rom05-13. Susruta Samhita, Sutrasthana, Ch. 46. - rom05-13b

rom06-14. Aspects of History of Agriculture in Ancient India
  by Lallanji Gopal, Bharati Prakashan (Varanasi) 1980, p. 37. - rom06-14b
rom06-15. Vanaparvan Ch. 85, Vss, 56-58 - rom06-15b
rom06-16. Rāmāyana 4.41 - rom06-16b
rom06-17. Manusamhitā 10.44 - rom06-17b

rom07-18. vide "The genuineness of the Uttarakāṇḍa of the Rāmāyana" S. JanakiFel. Vol. 1991
  published by the Kuppuswarni Sastri Research Inst. Madras - rom07-18b 
rom07-19. Manusamhitā 2.21- rom07-19b
rom07-20. Mānasollāsa, 1, pp. 44, vss, 172-179. - rom07-20b

rom08-star.  *10, 146, 1-6 - rom08-star-b

-----

 

Contents of this page

Preface

 

 

 

 

Contents of this page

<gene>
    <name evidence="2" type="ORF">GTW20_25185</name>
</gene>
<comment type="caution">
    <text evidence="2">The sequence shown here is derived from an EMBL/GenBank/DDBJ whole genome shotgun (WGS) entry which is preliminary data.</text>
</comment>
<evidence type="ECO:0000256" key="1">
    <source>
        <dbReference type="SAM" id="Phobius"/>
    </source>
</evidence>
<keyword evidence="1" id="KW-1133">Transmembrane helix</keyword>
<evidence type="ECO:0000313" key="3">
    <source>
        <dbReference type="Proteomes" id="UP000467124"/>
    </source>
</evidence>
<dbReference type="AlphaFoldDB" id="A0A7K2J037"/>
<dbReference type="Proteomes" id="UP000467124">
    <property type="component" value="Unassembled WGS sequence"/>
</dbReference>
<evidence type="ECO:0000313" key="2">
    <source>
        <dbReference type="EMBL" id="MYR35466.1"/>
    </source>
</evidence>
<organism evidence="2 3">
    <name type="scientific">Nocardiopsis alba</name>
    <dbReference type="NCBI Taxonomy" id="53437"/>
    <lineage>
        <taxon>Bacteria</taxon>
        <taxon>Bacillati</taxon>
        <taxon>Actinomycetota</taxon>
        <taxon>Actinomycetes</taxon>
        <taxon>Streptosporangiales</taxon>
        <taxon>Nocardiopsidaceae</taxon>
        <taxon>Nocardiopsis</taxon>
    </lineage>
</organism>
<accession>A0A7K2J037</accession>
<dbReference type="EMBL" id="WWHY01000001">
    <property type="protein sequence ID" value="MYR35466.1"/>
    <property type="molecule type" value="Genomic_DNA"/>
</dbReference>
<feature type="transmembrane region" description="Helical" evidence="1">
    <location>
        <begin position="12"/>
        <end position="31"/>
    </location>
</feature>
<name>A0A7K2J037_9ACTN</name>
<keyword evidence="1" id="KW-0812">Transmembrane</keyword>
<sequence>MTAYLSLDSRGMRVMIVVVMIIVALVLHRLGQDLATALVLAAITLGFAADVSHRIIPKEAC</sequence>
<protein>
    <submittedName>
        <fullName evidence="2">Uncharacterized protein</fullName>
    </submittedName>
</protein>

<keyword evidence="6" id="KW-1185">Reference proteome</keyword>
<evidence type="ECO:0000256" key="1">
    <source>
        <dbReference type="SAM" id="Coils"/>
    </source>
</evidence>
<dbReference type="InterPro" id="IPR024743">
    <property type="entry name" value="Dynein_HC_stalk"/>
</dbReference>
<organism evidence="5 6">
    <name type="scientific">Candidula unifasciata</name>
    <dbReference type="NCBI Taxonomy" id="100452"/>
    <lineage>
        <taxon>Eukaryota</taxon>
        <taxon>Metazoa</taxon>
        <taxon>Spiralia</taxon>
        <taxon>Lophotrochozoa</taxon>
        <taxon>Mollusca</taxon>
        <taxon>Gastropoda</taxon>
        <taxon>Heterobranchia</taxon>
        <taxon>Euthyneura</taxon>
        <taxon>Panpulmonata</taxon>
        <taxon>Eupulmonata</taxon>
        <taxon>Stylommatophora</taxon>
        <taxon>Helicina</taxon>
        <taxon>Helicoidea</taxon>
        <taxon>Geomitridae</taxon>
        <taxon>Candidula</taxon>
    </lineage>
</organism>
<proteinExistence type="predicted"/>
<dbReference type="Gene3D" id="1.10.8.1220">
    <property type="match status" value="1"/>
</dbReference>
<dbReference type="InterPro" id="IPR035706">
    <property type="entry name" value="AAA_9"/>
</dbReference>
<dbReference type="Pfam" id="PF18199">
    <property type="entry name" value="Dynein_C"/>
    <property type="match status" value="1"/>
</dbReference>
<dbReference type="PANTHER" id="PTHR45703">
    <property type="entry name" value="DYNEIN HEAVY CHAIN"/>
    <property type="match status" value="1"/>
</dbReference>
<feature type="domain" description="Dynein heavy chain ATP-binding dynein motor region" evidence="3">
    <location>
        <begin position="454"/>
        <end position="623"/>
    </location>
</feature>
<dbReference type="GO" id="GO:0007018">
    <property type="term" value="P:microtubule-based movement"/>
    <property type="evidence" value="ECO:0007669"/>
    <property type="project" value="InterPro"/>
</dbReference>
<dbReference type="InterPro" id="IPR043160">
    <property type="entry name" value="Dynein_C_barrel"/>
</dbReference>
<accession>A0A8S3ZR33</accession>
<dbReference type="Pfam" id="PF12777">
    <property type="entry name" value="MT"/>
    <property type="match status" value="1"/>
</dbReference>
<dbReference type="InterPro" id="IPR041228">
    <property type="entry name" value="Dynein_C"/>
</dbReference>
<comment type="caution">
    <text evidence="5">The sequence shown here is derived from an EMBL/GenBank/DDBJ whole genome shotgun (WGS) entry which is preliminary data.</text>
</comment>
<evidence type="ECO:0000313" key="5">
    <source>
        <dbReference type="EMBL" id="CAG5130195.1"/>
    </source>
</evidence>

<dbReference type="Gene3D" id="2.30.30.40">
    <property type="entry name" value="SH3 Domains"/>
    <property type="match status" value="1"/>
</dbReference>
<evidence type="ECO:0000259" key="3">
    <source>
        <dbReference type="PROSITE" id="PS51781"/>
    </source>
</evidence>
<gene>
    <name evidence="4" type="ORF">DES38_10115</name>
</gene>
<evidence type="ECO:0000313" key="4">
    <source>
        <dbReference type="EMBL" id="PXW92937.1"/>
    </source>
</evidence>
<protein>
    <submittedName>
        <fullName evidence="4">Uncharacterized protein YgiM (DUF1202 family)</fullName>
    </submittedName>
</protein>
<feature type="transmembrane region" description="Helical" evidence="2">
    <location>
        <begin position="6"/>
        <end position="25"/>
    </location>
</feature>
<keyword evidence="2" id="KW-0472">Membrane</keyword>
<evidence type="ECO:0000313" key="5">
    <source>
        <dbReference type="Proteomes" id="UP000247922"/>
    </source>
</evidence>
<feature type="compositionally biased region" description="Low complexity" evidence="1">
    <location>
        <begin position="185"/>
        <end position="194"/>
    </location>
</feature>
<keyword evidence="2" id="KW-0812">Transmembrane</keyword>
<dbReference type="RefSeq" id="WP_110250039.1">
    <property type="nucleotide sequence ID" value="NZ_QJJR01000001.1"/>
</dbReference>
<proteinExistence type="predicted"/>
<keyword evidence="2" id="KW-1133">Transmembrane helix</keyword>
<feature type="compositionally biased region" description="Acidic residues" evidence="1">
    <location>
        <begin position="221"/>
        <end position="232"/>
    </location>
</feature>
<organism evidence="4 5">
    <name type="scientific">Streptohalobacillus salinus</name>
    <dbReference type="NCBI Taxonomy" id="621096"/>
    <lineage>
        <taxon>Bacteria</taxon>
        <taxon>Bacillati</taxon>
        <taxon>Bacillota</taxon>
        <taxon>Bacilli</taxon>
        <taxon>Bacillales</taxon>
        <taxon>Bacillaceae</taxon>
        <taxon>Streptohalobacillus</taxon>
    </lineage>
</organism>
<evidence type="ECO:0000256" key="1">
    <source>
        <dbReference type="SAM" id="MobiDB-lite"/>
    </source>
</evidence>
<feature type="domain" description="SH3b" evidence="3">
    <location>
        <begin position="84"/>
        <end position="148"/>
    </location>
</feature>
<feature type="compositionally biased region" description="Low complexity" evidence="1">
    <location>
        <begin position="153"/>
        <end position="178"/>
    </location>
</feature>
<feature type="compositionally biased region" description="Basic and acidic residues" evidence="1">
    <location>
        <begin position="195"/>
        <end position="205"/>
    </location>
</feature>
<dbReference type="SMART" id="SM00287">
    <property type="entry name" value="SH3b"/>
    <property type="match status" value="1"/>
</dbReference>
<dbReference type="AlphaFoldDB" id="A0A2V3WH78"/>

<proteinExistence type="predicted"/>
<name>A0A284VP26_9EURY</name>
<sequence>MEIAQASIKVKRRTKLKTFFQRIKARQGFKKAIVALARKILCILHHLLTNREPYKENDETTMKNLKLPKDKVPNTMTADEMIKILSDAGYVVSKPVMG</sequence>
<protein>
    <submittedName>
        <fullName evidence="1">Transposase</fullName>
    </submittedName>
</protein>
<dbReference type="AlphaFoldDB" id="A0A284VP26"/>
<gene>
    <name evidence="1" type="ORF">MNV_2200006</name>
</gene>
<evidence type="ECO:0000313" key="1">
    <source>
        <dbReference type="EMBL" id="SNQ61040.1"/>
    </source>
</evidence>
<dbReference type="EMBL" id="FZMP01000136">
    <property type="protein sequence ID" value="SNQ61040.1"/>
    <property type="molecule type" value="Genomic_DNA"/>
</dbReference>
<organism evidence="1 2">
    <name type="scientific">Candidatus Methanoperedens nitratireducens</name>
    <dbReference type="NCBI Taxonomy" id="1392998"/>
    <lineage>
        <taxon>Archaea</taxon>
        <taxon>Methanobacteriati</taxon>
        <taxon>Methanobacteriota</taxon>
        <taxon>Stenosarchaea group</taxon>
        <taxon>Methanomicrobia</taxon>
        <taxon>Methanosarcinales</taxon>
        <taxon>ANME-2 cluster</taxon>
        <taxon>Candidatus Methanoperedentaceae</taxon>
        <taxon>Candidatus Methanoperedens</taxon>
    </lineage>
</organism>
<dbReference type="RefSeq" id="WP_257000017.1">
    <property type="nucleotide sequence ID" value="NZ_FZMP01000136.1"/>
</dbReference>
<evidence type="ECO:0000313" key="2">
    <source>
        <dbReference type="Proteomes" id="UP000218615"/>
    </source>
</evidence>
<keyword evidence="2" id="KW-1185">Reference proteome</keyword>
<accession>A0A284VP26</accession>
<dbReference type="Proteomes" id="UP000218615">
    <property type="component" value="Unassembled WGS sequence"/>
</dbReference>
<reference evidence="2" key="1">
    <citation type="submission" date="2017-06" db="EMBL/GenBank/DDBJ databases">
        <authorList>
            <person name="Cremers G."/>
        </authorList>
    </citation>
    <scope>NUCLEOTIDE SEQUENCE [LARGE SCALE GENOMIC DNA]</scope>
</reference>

Introduction

 

 

 

Contents of this page

UKT notes

Coochbehar

-- UKT 141102

The area of Cooch Behar (Bengali: কোচবিহার, Hindi: कोच बिहार) is of interest to me because of
¤ its proximity to Myanmarpré,
¤ the Punjabi word Khatri for kshatriya, and
¤ the Bengali word ‘Krore’ to ‘Koch’ the area where Khatriyas took shelter to escape the wrath of Parshuram - the predecessor of Rama (husband of Sita.)
The following are the excepts from the references given.

From Wikipedia: http://en.wikipedia.org/wiki/Etymology_of_Cooch_Behar 141102

Cooch Behar (Bengali: কোচবিহার, Hindi: कोच बिहार) is the district headquarters and the largest town of Cooch Behar district in the Indian state of West Bengal. The name Cooch-Behar is derived from the name of the Koch tribe that is indigenous to this area. The word "Behar" is the Sanskrit word "bihar" (to travel) which means the land through which the "Koch" Kings used to travel or roam about ("bihar").

The Historical Kamtapur comprises the total North Bengal maximum parts of Assam, some parts of present Bangladesh and few parts of Bhutan.